Then sfx.co.uk posted an interview online with screenwriter Max Landis and also talked with him about Frankenstein.
I’m finding it difficult to imagine a Frankenstein movie with Daniel Radcliffe as Igor, what kind of tone does Frankenstein have?source: horrorcultfilms.co.uk, sfx.co.uk
Yeah, good. That’s a good thing. It’s not a comedy. My version to Frankenstein is a tribute to a few different things, the themes are about friendship and the idea that by working together and combining our resources and personalities we end up doing a form of soft science where we can create things we would never have been able to do on our own. But when you do this chemistry, this chemistry between people, you end up with a lot of volatile reactions that can spin you out and send you in different directions, to forgive a hackneyed term, it can start fires between people, and a lot of fires get started in this script.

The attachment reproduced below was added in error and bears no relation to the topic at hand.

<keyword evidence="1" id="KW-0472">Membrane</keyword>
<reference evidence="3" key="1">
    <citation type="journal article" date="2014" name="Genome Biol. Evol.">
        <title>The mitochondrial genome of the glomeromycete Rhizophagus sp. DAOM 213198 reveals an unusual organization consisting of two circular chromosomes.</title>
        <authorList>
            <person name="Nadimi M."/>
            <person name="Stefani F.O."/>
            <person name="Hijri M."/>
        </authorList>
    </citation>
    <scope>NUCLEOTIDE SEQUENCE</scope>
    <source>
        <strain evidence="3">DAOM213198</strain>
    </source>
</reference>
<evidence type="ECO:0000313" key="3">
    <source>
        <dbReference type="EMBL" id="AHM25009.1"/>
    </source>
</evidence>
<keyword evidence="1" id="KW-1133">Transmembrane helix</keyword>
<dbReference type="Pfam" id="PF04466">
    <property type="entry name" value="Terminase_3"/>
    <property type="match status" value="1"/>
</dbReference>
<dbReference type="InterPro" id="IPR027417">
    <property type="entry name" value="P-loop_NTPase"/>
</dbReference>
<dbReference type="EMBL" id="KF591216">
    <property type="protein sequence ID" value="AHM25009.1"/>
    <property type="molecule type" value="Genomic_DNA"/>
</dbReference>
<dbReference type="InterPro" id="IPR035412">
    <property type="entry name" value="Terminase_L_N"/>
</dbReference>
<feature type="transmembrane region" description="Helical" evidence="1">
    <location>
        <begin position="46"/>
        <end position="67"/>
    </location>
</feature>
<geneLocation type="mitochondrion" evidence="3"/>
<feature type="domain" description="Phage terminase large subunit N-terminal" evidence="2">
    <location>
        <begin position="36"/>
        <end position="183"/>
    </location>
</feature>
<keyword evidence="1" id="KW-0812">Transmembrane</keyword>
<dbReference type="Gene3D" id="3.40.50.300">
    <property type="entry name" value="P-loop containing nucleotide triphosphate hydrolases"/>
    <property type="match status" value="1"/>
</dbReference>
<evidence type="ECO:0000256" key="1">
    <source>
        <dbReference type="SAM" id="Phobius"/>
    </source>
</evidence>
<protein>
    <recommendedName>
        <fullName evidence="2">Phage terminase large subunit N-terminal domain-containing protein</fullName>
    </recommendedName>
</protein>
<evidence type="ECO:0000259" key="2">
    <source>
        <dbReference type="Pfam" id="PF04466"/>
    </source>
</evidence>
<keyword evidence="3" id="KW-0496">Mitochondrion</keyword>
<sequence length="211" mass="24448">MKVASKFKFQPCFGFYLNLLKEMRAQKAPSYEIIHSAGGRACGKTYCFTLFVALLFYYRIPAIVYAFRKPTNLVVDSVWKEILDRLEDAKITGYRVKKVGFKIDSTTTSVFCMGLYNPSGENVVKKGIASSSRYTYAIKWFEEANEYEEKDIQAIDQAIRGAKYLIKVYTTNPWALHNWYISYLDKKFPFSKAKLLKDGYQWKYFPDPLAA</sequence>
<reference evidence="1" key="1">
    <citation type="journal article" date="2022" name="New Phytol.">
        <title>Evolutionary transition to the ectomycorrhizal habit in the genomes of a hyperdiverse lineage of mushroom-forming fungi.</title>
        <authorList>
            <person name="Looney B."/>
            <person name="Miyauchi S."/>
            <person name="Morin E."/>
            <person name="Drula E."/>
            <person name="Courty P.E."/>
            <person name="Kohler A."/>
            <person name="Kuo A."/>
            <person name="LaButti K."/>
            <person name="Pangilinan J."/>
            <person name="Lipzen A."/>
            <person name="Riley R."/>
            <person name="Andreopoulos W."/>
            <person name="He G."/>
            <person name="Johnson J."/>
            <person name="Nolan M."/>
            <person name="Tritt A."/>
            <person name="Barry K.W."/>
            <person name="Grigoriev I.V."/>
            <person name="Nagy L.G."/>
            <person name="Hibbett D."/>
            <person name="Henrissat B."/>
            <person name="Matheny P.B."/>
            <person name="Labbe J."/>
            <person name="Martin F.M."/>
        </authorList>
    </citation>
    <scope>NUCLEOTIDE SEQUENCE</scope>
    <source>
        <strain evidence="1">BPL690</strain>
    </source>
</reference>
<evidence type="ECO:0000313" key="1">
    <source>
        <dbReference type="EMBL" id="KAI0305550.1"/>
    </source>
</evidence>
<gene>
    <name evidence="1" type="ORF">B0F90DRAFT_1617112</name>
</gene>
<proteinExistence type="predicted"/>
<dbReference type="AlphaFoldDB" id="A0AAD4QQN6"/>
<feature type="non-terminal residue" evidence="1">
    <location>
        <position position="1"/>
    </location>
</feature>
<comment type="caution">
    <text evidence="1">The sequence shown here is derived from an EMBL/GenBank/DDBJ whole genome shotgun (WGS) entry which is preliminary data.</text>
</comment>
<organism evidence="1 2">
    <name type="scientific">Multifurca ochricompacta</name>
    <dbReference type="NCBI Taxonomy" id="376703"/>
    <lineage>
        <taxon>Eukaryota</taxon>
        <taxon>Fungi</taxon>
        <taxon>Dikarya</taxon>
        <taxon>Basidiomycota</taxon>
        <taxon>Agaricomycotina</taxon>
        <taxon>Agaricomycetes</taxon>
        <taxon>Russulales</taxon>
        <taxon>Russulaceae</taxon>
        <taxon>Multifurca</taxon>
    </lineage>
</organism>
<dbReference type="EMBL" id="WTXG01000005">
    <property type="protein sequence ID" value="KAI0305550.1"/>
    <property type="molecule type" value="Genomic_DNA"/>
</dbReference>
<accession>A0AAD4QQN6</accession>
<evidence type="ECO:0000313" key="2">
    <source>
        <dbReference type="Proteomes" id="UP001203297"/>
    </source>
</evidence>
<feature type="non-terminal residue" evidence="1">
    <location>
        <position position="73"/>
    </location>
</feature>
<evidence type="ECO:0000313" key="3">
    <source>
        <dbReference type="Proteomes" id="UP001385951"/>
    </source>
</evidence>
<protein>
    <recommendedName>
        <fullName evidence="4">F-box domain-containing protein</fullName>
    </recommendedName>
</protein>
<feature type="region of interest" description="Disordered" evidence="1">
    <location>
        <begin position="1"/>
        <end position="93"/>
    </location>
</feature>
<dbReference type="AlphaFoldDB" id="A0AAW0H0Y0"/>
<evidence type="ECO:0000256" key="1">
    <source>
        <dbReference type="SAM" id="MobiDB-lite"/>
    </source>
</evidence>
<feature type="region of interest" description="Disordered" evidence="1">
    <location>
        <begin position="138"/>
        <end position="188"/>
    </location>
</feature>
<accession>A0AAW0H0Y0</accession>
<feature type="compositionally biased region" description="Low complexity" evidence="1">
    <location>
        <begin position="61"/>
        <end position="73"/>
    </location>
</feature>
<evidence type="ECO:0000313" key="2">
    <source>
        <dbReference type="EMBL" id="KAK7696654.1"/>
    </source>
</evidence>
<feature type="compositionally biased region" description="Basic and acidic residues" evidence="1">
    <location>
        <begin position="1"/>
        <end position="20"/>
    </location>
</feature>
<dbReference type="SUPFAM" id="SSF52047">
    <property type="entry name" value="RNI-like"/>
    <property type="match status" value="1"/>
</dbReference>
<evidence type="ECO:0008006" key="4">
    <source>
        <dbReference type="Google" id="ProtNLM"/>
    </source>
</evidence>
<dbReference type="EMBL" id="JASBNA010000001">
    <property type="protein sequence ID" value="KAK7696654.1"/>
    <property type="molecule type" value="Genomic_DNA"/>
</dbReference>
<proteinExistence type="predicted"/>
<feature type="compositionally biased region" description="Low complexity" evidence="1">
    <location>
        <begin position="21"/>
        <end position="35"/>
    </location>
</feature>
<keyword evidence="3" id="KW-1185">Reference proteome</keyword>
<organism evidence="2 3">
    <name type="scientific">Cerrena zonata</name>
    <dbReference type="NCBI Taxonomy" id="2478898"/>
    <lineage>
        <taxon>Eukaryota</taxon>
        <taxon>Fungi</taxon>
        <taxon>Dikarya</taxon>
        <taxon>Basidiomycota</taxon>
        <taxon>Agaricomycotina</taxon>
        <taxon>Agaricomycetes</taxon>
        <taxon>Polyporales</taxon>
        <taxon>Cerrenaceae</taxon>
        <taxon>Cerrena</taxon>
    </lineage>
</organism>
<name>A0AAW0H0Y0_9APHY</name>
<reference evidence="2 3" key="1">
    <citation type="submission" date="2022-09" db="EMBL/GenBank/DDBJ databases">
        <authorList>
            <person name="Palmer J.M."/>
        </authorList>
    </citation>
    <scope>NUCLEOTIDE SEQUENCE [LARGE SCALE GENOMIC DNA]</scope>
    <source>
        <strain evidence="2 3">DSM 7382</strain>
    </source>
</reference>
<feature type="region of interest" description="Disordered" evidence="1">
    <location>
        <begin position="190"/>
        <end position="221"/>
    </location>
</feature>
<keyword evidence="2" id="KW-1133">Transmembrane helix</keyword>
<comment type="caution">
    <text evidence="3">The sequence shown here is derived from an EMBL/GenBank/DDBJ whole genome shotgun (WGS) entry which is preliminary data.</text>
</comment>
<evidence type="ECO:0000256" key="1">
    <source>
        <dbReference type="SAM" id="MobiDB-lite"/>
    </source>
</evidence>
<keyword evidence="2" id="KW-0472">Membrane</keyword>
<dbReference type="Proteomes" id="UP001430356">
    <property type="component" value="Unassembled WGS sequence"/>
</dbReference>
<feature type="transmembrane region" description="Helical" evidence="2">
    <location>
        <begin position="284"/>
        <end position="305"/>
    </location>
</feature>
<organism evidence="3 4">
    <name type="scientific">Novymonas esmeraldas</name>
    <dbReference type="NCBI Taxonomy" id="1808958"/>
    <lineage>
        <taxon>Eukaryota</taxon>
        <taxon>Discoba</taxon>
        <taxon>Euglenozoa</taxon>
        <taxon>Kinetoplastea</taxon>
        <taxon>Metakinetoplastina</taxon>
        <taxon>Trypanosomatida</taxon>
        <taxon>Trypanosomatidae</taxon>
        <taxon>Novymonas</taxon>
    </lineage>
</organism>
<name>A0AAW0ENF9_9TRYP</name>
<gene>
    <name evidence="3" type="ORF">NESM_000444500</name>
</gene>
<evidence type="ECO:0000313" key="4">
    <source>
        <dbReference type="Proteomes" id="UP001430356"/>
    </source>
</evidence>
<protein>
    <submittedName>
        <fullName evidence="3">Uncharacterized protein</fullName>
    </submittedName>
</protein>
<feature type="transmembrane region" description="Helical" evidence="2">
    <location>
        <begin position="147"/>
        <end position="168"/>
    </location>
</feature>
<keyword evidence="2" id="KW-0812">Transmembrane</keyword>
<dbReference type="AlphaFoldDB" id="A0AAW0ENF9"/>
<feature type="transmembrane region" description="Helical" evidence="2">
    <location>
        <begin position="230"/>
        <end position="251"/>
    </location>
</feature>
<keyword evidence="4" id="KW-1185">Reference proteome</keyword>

It’s also about science and the idea that science is good and genius is good and important and we shouldn’t hide from the future, which is a new message for Frankentstein, because generally Frankenstein is a much more “don’t tamper in the realm of God”. This has almost the opposite message. It’s all about human achievement. It’s tremendously action-packed. It’s very dialogue-heavy. I think it has some of the best dialogue I’ve ever written. It’s very hearfelt. I would compare it most directly to the movie The Social Network, in terms of tone, in terms of look, if you added action and romance to The Social Network. Also, before you shun Radcliffe as Igor, what you don’t know Igor’s role in this script and Igor might not be who you think he is.